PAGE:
The Slatest

Israel Could Be About to Get the World’s Weirdest Government

The new prime minister would be to the right of Bibi, but it’s still good news.

Bennett and Lapid standing in front of patterned curtains, smiling.
Naftali Bennett and Yair Lapid. dpa

The first rule of Israeli politics watching is to never count out Benjamin Netanyahu. The fragile coalition government that was formed to oust him last night still needs to survive a confidence vote in the Knesset, Israel’s parliament. The speaker of the Knesset is a member of Netanyahu’s Likud party and can delay the vote until June 14, a lifetime in this era of Israeli politics and ample time for Netanyahu to pick off wavering right-wing votes from the “change bloc.”

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And there are plenty of ways to imagine this unwieldy coalition falling apart on its own.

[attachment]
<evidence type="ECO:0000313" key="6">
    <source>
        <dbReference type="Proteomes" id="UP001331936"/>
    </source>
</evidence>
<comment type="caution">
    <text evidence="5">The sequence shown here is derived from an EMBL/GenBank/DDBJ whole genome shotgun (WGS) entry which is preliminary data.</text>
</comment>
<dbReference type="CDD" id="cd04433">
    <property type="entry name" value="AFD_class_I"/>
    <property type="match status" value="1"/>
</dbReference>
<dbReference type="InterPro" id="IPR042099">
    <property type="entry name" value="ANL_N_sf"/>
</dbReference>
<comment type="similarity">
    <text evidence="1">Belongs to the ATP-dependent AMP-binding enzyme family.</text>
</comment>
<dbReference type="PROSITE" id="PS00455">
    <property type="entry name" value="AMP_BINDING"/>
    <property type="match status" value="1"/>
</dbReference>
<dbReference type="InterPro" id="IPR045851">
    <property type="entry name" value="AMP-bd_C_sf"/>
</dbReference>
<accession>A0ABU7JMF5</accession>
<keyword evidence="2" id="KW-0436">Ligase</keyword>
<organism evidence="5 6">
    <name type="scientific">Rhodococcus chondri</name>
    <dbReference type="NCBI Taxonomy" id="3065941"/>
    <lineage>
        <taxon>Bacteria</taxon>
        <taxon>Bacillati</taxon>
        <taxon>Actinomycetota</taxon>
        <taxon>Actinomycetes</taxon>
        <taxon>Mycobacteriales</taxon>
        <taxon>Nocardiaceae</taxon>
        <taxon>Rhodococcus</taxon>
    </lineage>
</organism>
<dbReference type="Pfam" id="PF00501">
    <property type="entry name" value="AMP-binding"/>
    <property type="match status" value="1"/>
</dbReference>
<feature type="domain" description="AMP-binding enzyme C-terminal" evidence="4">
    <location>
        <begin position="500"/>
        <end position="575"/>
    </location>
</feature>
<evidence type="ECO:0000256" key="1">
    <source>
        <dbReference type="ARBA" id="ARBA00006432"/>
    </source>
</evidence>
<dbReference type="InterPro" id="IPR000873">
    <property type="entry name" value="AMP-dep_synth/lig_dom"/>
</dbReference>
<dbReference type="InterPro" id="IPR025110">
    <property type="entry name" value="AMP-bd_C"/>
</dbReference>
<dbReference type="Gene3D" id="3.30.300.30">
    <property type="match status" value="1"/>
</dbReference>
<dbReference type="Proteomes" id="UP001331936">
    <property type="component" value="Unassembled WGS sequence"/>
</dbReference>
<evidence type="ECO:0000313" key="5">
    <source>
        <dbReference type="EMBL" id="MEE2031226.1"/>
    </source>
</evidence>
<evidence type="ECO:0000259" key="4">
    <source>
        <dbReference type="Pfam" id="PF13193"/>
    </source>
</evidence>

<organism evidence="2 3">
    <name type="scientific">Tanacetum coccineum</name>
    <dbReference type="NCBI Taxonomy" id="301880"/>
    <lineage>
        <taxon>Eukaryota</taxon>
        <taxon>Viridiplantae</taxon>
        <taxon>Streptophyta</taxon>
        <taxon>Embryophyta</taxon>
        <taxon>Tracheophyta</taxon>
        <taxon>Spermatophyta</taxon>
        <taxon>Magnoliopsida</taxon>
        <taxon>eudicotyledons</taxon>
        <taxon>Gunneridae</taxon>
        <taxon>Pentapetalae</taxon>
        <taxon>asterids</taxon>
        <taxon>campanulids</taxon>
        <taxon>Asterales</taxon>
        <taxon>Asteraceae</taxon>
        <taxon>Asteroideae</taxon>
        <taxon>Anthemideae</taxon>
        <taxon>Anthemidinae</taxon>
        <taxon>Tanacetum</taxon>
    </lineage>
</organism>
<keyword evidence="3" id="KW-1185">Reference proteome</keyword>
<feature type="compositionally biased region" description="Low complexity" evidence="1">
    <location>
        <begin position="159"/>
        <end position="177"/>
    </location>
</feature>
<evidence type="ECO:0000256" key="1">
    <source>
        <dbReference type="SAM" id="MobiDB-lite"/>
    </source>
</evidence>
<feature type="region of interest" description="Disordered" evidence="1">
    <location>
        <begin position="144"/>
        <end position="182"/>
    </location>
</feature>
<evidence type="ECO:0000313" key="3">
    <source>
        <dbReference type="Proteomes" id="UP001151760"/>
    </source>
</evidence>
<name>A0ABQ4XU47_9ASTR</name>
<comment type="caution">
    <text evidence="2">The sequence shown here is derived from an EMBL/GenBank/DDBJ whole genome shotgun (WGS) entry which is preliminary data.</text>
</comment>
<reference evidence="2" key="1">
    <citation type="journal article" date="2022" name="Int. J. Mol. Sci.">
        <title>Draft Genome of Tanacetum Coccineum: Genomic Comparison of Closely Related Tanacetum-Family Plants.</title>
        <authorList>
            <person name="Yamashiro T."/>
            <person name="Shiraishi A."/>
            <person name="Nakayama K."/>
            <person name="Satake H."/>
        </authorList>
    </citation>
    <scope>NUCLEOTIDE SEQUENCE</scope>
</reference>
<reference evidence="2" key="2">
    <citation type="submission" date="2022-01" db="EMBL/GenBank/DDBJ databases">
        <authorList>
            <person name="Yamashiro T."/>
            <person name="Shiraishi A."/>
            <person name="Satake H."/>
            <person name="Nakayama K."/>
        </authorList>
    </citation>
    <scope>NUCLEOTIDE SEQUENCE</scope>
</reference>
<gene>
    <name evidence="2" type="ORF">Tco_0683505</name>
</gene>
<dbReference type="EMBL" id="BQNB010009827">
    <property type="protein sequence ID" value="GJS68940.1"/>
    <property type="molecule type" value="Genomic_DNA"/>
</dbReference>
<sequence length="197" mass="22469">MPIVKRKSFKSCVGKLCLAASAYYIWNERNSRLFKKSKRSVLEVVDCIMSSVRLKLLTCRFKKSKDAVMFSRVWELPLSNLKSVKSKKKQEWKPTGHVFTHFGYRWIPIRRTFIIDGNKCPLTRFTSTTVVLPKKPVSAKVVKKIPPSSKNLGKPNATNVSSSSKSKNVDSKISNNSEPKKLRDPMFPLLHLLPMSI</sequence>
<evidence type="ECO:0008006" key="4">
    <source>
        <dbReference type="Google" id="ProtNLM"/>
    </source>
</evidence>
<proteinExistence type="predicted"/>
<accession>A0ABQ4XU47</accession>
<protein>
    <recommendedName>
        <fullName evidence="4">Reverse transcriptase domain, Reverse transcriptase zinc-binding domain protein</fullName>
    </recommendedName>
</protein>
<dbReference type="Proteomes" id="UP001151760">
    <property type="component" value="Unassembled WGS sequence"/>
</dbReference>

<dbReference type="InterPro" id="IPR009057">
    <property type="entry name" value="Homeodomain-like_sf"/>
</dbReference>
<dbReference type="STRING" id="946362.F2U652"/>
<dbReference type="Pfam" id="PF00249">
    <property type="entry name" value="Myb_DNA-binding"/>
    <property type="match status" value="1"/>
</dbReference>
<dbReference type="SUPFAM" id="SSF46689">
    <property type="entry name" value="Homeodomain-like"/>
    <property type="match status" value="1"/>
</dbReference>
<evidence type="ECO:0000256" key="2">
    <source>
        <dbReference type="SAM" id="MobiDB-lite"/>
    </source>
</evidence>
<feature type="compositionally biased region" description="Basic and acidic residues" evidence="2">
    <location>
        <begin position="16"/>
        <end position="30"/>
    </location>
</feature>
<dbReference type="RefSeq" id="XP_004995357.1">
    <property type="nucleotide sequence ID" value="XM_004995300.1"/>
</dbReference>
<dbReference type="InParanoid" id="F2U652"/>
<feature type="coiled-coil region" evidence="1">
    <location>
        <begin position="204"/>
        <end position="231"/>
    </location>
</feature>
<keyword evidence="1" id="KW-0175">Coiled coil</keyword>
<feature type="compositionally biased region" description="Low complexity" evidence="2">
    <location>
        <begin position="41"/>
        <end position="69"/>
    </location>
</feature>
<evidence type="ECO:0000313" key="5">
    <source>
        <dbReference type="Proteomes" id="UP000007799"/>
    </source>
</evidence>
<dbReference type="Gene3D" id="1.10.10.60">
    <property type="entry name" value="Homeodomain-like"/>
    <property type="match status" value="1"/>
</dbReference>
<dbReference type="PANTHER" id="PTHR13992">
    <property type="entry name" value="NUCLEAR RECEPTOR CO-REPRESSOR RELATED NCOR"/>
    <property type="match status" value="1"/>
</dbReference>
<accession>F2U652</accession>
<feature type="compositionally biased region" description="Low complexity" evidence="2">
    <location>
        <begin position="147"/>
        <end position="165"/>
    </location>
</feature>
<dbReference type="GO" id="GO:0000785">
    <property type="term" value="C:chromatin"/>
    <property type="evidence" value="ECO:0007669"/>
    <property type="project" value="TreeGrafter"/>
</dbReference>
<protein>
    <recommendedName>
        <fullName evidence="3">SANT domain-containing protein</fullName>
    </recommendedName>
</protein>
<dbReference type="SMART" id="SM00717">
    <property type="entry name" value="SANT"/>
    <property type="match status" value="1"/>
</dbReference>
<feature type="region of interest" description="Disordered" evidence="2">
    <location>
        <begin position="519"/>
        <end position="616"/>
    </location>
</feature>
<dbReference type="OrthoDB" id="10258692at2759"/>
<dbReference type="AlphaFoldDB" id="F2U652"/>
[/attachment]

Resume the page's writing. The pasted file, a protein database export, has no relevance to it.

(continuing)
The new government, if it can survive the week, will certainly be the most ideologically disparate one in Israel’s history, and may be the most unlikely governing coalition anywhere in the world. For an American point of comparison, try to imagine a Joe Biden–Ted Cruz co-presidency with Alexandria Ocasio-Cortez and Liz Cheney serving in the Cabinet.

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The eight parties that would make up the government include the far-left and the far-right, two-staters and annexationists. The coalition would be led by Israel’s first yarmulke-wearing Orthodox Jewish prime minister, and would be the first to include a Reform rabbi, an openly gay party leader (Nitzan Horowitz of Meretz), and an Islamist. The inclusion of the Ra’am party breaks an unwritten rule of Israeli politics: that Arab parties do not serve in government. The wrangling that allowed this government to happen required Yair Lapid, whose centrist Yesh Atid party came in second in the last election after Likud and who therefore has the best case of the bunch to be the leader, to allow Naftali Bennett, whose right-wing Yamina party was in a four-way tie for fifth place, to be prime minister. (Under the terms of the deal, Lapid will take over as prime minister in 2023, which assumes the government lasts that long.)